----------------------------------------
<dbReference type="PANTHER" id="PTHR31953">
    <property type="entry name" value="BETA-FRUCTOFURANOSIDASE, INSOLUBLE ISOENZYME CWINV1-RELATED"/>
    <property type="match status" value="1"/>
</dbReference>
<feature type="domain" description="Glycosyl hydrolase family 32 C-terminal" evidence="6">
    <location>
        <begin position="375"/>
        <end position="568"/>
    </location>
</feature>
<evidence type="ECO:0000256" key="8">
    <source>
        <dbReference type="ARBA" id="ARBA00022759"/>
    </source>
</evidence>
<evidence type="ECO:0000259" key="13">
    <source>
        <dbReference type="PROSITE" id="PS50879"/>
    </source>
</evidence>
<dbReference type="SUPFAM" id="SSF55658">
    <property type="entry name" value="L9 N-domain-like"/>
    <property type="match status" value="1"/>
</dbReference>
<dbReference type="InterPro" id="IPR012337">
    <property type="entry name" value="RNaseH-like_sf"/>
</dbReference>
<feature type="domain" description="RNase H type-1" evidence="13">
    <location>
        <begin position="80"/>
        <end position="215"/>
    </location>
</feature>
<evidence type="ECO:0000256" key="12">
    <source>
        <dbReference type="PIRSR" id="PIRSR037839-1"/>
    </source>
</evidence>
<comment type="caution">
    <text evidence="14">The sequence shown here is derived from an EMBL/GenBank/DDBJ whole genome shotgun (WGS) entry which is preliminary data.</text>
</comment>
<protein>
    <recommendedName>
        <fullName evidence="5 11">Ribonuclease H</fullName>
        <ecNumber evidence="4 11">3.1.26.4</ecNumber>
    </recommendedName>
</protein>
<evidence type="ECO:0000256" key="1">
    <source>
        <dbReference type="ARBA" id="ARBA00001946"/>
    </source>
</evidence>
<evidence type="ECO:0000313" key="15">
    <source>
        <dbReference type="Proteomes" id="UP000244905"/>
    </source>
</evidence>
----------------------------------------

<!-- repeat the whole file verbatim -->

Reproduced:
<dbReference type="PANTHER" id="PTHR31953">
    <property type="entry name" value="BETA-FRUCTOFURANOSIDASE, INSOLUBLE ISOENZYME CWINV1-RELATED"/>
    <property type="match status" value="1"/>
</dbReference>
<feature type="domain" description="Glycosyl hydrolase family 32 C-terminal" evidence="6">
    <location>
        <begin position="375"/>
        <end position="568"/>
    </location>
</feature>
<evidence type="ECO:0000256" key="8">
    <source>
        <dbReference type="ARBA" id="ARBA00022759"/>
    </source>
</evidence>
<evidence type="ECO:0000259" key="13">
    <source>
        <dbReference type="PROSITE" id="PS50879"/>
    </source>
</evidence>
<dbReference type="SUPFAM" id="SSF55658">
    <property type="entry name" value="L9 N-domain-like"/>
    <property type="match status" value="1"/>
</dbReference>
<dbReference type="InterPro" id="IPR012337">
    <property type="entry name" value="RNaseH-like_sf"/>
</dbReference>
<feature type="domain" description="RNase H type-1" evidence="13">
    <location>
        <begin position="80"/>
        <end position="215"/>
    </location>
</feature>
<evidence type="ECO:0000256" key="12">
    <source>
        <dbReference type="PIRSR" id="PIRSR037839-1"/>
    </source>
</evidence>
<comment type="caution">
    <text evidence="14">The sequence shown here is derived from an EMBL/GenBank/DDBJ whole genome shotgun (WGS) entry which is preliminary data.</text>
</comment>
<protein>
    <recommendedName>
        <fullName evidence="5 11">Ribonuclease H</fullName>
        <ecNumber evidence="4 11">3.1.26.4</ecNumber>
    </recommendedName>
</protein>
<evidence type="ECO:0000256" key="1">
    <source>
        <dbReference type="ARBA" id="ARBA00001946"/>
    </source>
</evidence>
<evidence type="ECO:0000313" key="15">
    <source>
        <dbReference type="Proteomes" id="UP000244905"/>
    </source>
</evidence>